NAUGHTY NETFLIX did a funny on Twitter and now some humourless folks have got a bee in their bonnets, forcing the streaming giant to explain itself.
Like every good tale of controversy, we need to go back in time to November when the panned film A Christmas Prince landed on Netflix.
Riffing off the social media infamy and celebration the film had collected for being unintentionally dire, Netflix's US Twitter account tweeted: "To the 53 people who've watched A Christmas Prince every day for the past 18 days: Who hurt you?"
To the 53 people who've watched A Christmas Prince every day for the past 18 days: Who hurt you?— Netflix US (@netflix) December 11, 2017
Yeah, we laughed as well. But while we weren't alone in cracking a cheesy grin, there waa a handful of sourpusses that seemed lacking in all Xmas cheer that failed to see the funny side.
Angel.K on Twitter was unimpressed declaring: "Very creepy, Netflix. Not cool spying on your PAYING customers and then judging them in public."
Very creepy, Netflix. Not cool spying on your PAYING customers and then judging them in public. 😒— Angela.Kay (@DeepSouthProud) December 11, 2017
For context, Ms .Kay's Twitter handle is @DeepSouthProud and her bio reads: "Conservative. Married. III%. #ProLife #2A" - we'll let you draw your own judgements from that.
New York Times columnist Kevin Roose took that slightly smug approach we all have when tweeting into an echo chamber of followers who roughly share our views: "I liked this tweet because it's good to be reminded that huge unaccountable companies use our personal data to dunk on us both literally and figuratively."
I liked this tweet because it's good to be reminded that huge unaccountable companies use our personal data to dunk on us both literally and figuratively. https://t.co/4IXFUuEHsT— Kevin Roose (@kevinroose) December 11, 2017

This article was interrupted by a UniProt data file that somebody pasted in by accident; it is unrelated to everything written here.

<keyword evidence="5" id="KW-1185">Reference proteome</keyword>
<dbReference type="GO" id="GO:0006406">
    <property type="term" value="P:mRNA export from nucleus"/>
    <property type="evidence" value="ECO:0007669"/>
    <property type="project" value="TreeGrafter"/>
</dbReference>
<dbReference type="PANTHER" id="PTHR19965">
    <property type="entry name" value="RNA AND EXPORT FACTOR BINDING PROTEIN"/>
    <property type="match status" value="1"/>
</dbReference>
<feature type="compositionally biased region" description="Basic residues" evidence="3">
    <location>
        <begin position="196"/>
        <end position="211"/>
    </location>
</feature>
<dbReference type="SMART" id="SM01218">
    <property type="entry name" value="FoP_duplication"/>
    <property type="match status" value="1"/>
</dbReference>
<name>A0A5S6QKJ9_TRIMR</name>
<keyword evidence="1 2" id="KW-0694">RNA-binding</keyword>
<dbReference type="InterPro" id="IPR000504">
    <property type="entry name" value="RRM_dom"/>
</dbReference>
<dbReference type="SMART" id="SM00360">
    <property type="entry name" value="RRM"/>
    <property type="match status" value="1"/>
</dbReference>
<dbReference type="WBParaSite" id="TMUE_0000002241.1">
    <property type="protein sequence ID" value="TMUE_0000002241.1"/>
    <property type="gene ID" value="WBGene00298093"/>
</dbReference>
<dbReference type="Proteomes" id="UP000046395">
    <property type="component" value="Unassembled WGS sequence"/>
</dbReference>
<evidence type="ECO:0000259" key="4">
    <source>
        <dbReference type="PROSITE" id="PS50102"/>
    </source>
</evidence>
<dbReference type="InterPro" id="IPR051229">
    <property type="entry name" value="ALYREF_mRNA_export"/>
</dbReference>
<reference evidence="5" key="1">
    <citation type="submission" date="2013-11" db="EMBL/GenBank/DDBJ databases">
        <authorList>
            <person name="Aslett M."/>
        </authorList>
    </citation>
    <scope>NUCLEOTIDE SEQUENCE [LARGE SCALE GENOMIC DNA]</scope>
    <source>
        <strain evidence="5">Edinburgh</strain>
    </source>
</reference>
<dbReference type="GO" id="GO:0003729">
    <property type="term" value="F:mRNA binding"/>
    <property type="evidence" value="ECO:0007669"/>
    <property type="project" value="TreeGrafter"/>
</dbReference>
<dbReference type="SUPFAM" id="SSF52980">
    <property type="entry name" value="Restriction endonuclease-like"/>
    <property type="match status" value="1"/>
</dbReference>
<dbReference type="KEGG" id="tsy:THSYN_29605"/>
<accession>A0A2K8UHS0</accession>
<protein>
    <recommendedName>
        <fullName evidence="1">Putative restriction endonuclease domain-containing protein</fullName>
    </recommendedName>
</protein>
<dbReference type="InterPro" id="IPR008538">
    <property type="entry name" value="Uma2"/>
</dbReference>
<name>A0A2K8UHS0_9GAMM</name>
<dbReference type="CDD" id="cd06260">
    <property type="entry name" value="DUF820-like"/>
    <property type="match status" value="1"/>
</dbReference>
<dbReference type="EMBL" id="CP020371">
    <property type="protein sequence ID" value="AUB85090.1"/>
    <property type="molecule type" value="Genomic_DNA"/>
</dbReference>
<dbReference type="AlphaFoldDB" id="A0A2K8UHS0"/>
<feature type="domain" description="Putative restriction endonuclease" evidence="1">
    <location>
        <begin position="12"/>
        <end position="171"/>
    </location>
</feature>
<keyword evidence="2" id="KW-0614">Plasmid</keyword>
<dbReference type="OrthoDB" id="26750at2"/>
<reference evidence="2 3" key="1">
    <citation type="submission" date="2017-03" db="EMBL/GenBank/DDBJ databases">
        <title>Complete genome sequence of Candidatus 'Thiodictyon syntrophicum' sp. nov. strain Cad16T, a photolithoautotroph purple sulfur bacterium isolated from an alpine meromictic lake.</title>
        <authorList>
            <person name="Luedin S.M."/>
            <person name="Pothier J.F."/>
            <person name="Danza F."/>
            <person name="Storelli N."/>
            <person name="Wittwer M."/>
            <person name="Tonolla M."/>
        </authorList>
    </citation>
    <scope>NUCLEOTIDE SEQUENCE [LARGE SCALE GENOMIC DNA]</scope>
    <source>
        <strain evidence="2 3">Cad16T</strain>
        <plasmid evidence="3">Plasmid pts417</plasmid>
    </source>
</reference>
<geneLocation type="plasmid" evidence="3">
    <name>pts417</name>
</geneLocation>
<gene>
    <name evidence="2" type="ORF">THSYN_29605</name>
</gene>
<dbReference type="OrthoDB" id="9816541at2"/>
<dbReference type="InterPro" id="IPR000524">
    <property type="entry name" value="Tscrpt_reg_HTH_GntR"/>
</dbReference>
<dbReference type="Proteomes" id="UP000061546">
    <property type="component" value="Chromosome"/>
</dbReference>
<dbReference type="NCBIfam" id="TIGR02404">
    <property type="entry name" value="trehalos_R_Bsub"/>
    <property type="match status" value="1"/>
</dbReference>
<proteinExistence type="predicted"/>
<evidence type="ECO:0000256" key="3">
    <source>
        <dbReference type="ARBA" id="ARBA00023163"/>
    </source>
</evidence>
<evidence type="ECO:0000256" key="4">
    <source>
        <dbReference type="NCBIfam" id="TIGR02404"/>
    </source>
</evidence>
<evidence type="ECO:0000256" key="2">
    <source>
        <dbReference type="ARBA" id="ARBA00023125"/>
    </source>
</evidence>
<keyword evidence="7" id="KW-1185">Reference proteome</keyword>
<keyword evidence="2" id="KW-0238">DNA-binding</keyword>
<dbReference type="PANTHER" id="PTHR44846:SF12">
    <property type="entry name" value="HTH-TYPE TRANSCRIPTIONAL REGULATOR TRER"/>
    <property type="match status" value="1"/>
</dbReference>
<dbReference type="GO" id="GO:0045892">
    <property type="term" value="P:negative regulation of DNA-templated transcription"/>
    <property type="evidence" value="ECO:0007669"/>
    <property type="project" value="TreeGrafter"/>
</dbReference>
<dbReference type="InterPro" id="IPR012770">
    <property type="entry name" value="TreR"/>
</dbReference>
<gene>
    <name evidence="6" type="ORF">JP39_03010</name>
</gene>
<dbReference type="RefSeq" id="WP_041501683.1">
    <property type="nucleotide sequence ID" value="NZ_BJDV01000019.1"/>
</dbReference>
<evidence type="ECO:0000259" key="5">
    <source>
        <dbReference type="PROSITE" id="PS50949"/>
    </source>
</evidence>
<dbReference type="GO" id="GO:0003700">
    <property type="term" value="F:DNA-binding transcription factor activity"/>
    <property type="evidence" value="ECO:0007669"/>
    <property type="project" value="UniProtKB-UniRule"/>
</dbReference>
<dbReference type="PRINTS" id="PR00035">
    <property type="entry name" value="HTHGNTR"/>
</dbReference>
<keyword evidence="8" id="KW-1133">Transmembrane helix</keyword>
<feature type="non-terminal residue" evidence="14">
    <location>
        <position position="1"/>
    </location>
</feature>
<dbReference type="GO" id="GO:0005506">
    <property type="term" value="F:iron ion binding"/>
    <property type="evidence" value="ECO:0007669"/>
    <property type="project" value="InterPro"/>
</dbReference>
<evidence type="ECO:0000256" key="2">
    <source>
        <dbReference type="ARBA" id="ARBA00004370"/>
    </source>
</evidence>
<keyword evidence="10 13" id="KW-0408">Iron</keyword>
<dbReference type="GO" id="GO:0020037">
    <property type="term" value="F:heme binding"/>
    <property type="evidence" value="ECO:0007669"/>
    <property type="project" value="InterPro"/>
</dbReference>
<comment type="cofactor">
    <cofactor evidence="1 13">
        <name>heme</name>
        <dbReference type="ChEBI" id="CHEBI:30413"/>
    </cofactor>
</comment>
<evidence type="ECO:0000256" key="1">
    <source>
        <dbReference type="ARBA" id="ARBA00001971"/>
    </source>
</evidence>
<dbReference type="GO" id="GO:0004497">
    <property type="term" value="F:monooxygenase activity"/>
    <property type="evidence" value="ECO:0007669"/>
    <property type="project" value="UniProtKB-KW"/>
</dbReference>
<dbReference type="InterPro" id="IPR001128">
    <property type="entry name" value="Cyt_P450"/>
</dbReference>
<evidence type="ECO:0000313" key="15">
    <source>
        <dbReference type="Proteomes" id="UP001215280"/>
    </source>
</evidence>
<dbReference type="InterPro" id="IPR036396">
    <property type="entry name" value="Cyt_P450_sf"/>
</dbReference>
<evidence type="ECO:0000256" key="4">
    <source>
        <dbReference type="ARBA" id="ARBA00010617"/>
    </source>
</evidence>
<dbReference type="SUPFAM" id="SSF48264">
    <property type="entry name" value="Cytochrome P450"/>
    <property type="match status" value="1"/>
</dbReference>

And a handful of other US tech reporters also tweeted semi-wry comments about how Netflix is using our personal data or creating a Big Brother-like cult of surveillance.
What these people seemed to have missed is Netflix was simply referencing viewing figures, not its users personal and identifying information..... much in the same way their sites collect visitor data.
Let's use this example: if we were to stand by our window and count how many people walked passed wearing scarves we'd be able to tweet something along the lines of: "To the six people wearing neon green and red scarves, who hurt your dress sense?"
That doesn't mean we'd know any of their private information or who the hell they were. That's basically what Netflix was forced to explain.
"This information represents overall viewing trends, not the personal viewing information of specific, identified individuals," said a Netflix representative, reported the BBC.
Despite a humourous name, Dr Bernie Hogan, a senior research fellow at the Oxford Internet Institute, also appeared to have a sense of humour failure for a different reason.
"It is in poor taste," he said, according to the BBC. "It sounds like a cheeky social media account operator who was too clever for their own good."
The academic anti-lol noted that people may have children who take comfort in repeatedly watching the same thing and that Netflix is making a sweeping moral judgement on its figures for the sake of a laugh.
Two things here. One: If you're a parent and your young child is getting offended by wry social media posts then well done on raising such a tech-savvy and context-aware kid.
Two: Does Hogan understand that vast amounts of comedy draw from moral judgements? We think not.
We like to think he takes joy from an immaculately arranged sock drawer and finds chicken kormas a little too spicy.
Hey look, we understand that humour is not as universal as we'd like and that questions do need to be asked about corporate data collection.
But at the same time, you can read the small print, not jump to conspiracy conclusions, and also, you know just not take everything too seriously: we don't and that's why we have a tame Chris Merriman (pardon? - CM).
If you have been offended by this article, please send all complaints to One Humourless House, Borington Crescent, Dullwich, A Grey Day In London GT70 L01. µ
According to a loose-lipped Sapphire rep
Chipmaker gears up to take on AMD's Eypc Rome CPUs
BBC probe finds customers' details were available online
Seems Android was just the beginning